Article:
Short men are more likely to partner with women who are older and less educated. Twenty-one per cent of the short men in the sample coupled with women who had not completed high school, compared with 16 per cent of average men and just 12 per cent of tall men: Overall, short men are 75 per cent more likely to couple with someone who hasn’t graduated from high school. Across the whole sample, only 9 per cent of men partnered with a woman who was more than three years older, but these men were likely to come from the short cohort. “Short men may be considered immature, and one way they could get around this threat to their masculinity would be by partnering with women who are younger than them,” said Weitzman. “Tall men don't necessarily have that same threat and may feel more comfortable partnering with women who are older than them.” That doesn’t sound so far from Friedman’s argument.

This article first appeared on

Show Hide image

“There will be an absolute meltdown in 2020” : what’s holding back the introduction of electronic voting?

The government's reluctance to implement electronic voting will affect our future, and in – the case of Brexit – may have already dramatically affected our past. 

Imagine, just for a second, that the situation was reversed. Imagine if, for a hundred years, we had scanned, swiped, and tapped our votes into a secure, fool-proof electronic system and someone waddled along and said, “Alright lads, how about we try pencil and paper?”. How about we desperately try to find a spare hour to shuffle to the village hall in the rain and scratch an “X” onto a scrap of paper with a stubby bit of lead, and then let a volunteer named Deidre count it at two am? What could possibly go wrong?

If you picture this scenario – posited by my colleague Anna – then it quickly becomes clear how ridiculous it is that the UK has not yet implemented electronic voting in any lasting way, shape, or form. Not only are we not on board with popping online to vote, we’re also reluctant to use technology when it comes to marking our ballots, authenticating voters’ identities, and counting votes. Despite the success of electronic voting in countries such as Brazil, Estonia, and India, the UK continues to reject reform. Why?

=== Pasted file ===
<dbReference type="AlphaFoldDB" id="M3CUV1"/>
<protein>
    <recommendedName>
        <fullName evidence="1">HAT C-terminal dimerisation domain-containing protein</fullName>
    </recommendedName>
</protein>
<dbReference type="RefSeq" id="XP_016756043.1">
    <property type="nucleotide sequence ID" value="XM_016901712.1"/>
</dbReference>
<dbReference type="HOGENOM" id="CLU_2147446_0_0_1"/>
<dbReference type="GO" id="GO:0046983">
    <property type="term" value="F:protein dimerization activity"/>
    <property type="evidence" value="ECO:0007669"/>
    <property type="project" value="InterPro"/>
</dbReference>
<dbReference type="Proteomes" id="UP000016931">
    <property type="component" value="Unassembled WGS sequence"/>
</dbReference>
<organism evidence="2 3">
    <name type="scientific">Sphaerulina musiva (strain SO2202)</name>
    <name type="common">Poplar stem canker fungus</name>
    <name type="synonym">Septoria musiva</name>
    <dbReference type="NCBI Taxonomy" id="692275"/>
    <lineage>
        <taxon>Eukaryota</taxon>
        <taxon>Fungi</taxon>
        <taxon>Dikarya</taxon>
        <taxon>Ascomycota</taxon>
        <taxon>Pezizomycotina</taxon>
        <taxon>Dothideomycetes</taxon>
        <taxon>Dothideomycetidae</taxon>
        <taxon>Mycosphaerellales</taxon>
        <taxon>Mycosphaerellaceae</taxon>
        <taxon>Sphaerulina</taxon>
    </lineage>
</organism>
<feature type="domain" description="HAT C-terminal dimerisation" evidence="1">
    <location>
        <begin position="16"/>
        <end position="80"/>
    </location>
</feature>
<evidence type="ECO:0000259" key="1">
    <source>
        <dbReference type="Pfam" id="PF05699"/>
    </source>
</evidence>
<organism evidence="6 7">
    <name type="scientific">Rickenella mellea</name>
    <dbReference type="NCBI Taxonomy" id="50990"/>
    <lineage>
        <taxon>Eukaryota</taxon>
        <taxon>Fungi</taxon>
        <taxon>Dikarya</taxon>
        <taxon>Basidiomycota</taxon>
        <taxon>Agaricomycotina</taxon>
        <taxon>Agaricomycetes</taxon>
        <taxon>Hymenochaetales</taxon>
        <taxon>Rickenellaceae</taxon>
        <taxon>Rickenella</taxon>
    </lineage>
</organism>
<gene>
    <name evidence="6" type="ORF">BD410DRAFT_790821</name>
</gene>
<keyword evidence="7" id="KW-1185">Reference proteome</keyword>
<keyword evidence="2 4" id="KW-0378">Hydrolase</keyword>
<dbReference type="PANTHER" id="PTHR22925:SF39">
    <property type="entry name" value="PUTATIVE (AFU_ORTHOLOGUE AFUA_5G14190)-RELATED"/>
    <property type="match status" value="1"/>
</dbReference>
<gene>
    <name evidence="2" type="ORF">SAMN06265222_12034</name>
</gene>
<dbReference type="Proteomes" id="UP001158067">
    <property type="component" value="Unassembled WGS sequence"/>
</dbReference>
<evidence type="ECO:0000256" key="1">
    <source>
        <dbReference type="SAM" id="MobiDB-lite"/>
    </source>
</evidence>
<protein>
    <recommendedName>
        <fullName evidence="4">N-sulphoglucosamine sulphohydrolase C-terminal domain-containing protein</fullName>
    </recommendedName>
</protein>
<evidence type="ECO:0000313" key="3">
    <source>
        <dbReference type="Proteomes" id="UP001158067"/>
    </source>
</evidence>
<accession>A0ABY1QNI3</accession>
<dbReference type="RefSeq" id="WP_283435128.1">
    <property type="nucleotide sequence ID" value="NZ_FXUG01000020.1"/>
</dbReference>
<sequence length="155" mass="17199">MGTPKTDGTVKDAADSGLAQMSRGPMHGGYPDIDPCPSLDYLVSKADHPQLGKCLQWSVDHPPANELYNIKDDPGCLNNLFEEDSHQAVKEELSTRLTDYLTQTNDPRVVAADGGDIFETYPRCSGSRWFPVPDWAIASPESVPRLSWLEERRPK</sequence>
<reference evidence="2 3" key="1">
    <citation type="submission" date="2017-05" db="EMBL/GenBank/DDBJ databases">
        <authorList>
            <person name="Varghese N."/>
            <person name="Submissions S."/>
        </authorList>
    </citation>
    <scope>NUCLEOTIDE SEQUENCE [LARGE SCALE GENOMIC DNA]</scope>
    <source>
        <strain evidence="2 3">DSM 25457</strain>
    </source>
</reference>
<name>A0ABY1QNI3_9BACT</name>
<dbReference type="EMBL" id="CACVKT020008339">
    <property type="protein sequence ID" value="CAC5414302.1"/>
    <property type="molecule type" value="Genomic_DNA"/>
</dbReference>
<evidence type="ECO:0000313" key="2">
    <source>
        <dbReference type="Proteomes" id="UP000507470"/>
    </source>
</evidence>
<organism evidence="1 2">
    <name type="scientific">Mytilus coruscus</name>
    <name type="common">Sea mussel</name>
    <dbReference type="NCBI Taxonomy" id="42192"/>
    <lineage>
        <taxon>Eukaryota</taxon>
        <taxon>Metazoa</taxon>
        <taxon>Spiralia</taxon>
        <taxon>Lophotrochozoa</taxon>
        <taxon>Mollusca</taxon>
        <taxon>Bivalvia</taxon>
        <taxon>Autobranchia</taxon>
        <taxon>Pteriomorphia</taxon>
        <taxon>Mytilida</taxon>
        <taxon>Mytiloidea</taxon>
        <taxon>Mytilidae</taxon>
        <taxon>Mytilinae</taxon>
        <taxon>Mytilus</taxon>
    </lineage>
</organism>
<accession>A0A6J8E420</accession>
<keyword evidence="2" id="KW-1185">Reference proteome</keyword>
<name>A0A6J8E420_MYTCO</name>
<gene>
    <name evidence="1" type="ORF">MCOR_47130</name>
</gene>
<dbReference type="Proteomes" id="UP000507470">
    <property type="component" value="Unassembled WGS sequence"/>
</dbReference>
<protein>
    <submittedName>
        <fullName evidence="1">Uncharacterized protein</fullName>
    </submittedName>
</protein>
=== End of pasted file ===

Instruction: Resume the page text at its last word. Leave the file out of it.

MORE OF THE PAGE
“I think the problem is political at the moment,” says Mike Summers, the program manager at Smartmatic, an electronic voting company who have run three national elections in the Philippines, have a 15 year contract with Belgium, and have counted around 3.7 billion electronic votes in 12 years. “I think there is a fear that if you enfranchise groups of younger people, then you don’t necessarily know how they’re going to vote.”

We can, however, make a pretty good guess. Smartmatic’s own research shows that 57 per cent of 18-24 year olds would be more likely to vote if they could do so online and 55 per cent said they would have used online voting at the last general election. As Labour's vote share could have been boosted at the last election if only more young people had turned out to vote, this might make electronic voting an uninviting prospect for Theresa May.

“Prior to the last parliamentary election the Labour party were vehemently in favour of electronic voting,” says Summers. “Things are moving very slowly compared to other developing and developed nations so our reading of the situation is that it’s a largely political one.”

The consequences of this inaction are severe. Holding off on a voting system that provides greater accessibility to all compromises the very notion of democracy, but it also has potentially more immediate repercussions. “In 2020 everything is going to hit the proverbial fan we’re going to be a laughing stock,” says Summers.

The reason for this is because of the wide array of elections sheduled for 2020. Not only will there be a general election, there are also police and crime commissioner elections, the London Assembly and the London mayoral elections, and also local elections. “There is real concern that because of the complexity of this event there is going to be an absolute meltdown.”